Meanwhile, a friend of TIBC is planning to pick up where we are leaving off, and we support her effort whole heartedly. Melanie Voland has launched a Facebook site called All Things Brown County, and I encourage you to both follow and support her adventure by creating a communty there just as you did with us.

I expect Melanie will do a much better job keeping you informed than the other local news option.

What’s next for me?

I have been covering and photographing Brown County as a journalist and photojournalist for about 12 years now, and it’s going to be hard to stop me from continuing. At least the photography part of that.

When I started working at the Brown County Democrat, I did so on a challenge from myself. At the time, sports coverage wasn’t deemed as important as I felt it should have been. Newspapers in surrounding communities had several pages with a section front devoted to their student-athletes, but the Democrat was providing nothing comparable.

I arranged to work as a freelance sports writer and photographer for as long as it took for the powers-that-be to realize that I was valuable enough to be given a full-time position. When I was asked how long I thought that would take, I said I wasn’t sure, but expected it to take a year, maybe two.

Ten months in, I accepted their offer to work mostly full-time—35 hours per week—doing what I set out originally to do, as well as covering several other beats. Over the years, those at some point included just about everything, including county government, town government, police and courts, schools, and more. But my heart always went back to the kids and their athletic endeavors.

I want, however, to toss in a disclaimer here: I am not one of those people who believes sports trumps everything and should be prioritized at the expense of other activities. I do, though, believe that the efforts of the youth in this community are important, and I understand the role participating in organized sports has in the development of children and young adults.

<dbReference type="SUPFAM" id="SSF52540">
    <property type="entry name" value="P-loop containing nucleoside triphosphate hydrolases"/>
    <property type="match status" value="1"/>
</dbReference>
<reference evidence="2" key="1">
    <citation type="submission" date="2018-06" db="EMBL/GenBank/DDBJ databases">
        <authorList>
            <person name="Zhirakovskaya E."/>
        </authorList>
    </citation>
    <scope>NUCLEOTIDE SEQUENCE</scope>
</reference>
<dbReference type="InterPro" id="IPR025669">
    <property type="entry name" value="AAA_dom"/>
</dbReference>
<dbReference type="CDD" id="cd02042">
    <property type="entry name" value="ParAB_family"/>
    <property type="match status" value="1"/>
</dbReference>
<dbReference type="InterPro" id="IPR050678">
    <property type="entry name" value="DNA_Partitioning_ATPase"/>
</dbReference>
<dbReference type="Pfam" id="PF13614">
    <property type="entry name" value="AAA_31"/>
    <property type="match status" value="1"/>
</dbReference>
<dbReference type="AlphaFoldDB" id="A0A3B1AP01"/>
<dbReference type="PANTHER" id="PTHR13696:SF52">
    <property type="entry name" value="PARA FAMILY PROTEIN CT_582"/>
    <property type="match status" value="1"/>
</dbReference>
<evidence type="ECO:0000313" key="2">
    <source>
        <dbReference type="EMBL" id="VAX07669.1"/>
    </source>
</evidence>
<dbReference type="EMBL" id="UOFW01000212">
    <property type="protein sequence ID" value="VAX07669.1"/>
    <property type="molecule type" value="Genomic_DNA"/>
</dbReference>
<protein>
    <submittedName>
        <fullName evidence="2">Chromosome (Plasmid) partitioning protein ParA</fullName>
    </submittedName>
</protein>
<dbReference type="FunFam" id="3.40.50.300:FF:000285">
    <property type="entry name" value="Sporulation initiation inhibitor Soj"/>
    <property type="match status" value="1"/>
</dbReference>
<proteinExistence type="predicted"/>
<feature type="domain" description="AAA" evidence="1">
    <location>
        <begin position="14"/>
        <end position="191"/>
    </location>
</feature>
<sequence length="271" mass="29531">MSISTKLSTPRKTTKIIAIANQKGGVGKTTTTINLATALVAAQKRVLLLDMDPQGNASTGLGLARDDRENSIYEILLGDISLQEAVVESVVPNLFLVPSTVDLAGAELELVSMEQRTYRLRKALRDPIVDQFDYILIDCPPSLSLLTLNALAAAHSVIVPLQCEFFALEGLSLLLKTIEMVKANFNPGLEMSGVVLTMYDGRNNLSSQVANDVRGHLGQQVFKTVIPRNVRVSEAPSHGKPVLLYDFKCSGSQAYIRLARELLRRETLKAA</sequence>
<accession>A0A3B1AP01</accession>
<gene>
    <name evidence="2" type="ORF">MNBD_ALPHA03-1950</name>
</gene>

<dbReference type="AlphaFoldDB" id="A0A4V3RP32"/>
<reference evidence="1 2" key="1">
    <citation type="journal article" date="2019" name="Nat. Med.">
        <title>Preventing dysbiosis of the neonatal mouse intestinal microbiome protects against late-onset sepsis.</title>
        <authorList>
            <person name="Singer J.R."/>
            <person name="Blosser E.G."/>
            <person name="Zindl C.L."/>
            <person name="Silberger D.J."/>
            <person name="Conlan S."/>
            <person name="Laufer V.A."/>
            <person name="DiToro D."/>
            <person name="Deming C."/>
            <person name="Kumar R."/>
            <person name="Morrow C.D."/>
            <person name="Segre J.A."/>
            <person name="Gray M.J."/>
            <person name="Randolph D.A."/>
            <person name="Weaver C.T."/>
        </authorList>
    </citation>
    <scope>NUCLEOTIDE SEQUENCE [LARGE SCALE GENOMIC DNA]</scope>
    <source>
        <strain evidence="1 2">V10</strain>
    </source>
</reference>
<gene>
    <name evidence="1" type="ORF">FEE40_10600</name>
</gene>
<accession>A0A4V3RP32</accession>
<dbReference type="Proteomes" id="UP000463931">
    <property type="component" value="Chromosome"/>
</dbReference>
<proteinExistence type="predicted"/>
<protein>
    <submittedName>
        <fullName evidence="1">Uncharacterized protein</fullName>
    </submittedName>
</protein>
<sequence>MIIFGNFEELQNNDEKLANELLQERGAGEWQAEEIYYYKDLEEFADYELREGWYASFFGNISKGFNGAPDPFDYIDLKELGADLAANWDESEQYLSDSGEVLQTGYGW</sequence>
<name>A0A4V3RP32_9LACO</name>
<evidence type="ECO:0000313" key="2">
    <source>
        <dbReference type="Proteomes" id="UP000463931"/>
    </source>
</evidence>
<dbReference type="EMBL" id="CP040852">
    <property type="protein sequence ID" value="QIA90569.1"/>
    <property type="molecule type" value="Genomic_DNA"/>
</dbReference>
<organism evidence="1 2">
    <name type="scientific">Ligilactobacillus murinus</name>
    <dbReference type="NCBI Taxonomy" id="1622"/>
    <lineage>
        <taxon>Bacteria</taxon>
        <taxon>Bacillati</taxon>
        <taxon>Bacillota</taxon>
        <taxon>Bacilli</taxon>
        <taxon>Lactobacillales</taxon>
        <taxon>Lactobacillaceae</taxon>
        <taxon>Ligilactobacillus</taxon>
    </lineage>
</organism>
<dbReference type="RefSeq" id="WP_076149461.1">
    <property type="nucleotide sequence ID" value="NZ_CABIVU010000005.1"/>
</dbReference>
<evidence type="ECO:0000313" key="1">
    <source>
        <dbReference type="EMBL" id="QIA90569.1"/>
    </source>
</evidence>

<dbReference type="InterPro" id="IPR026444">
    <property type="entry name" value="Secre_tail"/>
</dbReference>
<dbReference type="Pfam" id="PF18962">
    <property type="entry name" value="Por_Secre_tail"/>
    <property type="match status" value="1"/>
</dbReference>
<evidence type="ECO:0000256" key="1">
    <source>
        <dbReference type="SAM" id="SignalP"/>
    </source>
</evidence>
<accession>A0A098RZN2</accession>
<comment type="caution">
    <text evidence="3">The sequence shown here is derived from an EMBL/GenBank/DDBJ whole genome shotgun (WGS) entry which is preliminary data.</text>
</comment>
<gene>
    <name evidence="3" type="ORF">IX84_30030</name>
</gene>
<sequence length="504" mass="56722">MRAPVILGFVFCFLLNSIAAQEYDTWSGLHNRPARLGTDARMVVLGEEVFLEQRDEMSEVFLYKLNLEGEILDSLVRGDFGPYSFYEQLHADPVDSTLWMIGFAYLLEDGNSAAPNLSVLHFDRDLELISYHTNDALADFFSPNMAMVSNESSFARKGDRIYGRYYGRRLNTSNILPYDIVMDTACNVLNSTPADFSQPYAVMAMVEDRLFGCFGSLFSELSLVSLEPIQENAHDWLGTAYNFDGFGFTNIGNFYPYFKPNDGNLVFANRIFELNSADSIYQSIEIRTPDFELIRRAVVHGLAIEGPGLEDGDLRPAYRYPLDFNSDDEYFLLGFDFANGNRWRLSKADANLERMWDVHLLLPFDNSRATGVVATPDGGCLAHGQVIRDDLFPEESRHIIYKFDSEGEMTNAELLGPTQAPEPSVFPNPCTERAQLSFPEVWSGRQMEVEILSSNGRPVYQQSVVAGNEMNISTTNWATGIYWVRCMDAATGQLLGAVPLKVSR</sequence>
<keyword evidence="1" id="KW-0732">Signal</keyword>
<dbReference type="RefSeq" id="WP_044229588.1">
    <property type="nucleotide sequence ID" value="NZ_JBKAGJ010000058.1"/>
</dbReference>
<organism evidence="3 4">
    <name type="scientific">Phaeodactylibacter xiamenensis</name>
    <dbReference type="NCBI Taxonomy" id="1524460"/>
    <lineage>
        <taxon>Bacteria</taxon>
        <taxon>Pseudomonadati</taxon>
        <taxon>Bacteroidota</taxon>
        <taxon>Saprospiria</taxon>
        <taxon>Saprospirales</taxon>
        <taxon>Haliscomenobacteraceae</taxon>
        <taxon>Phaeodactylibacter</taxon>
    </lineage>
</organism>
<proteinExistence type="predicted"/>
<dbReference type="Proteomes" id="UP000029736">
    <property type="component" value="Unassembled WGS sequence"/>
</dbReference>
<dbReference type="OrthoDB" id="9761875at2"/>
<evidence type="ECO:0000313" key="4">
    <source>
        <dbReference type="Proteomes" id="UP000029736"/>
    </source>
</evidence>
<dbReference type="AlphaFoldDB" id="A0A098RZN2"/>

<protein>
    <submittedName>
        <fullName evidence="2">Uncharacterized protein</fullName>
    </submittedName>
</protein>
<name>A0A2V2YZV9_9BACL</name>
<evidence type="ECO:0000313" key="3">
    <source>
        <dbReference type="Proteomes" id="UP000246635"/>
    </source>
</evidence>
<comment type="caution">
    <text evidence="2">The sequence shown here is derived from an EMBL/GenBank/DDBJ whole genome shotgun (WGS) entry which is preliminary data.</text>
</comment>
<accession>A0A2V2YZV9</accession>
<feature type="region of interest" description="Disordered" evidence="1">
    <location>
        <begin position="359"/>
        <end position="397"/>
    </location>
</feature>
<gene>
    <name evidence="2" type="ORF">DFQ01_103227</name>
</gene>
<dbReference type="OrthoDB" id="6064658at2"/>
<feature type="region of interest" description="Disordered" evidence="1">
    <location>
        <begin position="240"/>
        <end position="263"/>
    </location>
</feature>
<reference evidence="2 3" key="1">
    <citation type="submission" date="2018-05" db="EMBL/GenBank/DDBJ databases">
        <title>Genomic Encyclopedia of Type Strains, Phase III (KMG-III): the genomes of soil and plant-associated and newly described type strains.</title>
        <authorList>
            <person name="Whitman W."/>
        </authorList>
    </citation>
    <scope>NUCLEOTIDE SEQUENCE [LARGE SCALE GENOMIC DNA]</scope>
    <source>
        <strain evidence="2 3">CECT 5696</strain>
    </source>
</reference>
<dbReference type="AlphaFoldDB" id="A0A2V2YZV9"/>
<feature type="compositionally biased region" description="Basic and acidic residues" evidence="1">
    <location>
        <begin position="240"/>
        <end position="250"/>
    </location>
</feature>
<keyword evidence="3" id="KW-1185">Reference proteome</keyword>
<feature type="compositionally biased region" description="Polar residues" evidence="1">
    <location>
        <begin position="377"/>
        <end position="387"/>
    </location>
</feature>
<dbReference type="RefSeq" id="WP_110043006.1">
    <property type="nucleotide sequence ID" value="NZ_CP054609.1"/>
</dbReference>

And I understand how good it feels for these Brown County kids to see their pictures or their names in the newspaper, even if they didn’t win the game.

So, even in this “retirement,” I plan to continue attending local sports and other community events and taking pictures, just not with the same frequency. I have to—it’s a core part of my being. You will continue to find me on the sidelines of some of the football and soccer games,  sitting on the floor at the end of the basketball court, and standing in the middle of Van Buren or Jefferson street taking pictures of whatever parade is coming through town—just not as often.

I will share those images with All Things Brown County from the Facebook page and website I operate for my photography business. I promise you that I’m not trying to solicit page views and Facebook likes, but I certainly encourage you to follow along at my website, www.rodneymargison.com, and on my Facebook page at www.Facebook.com/RodneyMargisonPhotography.

As a bonus, you will also get to see when I post examples of the other types of photography I do, particularly portraits.

Archiving the past

Now for a bit of TIBC housekeeping…

Next week, when TIBC becomes history, I plan to do a couple of things. As the administrator of the ThisIsBrownCounty.com URL, I am going to continue to pay for the domain renewal and the web hosting so TIBC can remain alive as an archive of all we’ve done in the last five years. I am also going to keep the TIBC Facebook page open, but essentially locked down, so no one can post or comment.

Not only am I doing this for the purpose of maintaining an archive for the community, but also to keep someone else from swooping in, swiping the domain and doing things with it with which we wouldn’t want to be associated.

Ditto with our Twitter account and all the other social media sites to which we belong.

So please don’t “unlike” TIBC come next Tuesday. We will be dormant, but in the highly-unlikely event that one of us were to ever change our mind, we’d love to not have to start over from scratch.

Final words

I will close by saying This Is Brown County has been one of the most rewarding things I’ve ever done in my career. The love and support of the community you built around us has shown me that we named this adventure properly. Thank you for all of that, and I’m sure I’ll be seeing many of you around.

And remember, life IS different here—you are empowered to make certain that continues to hold true.

Categories: Blog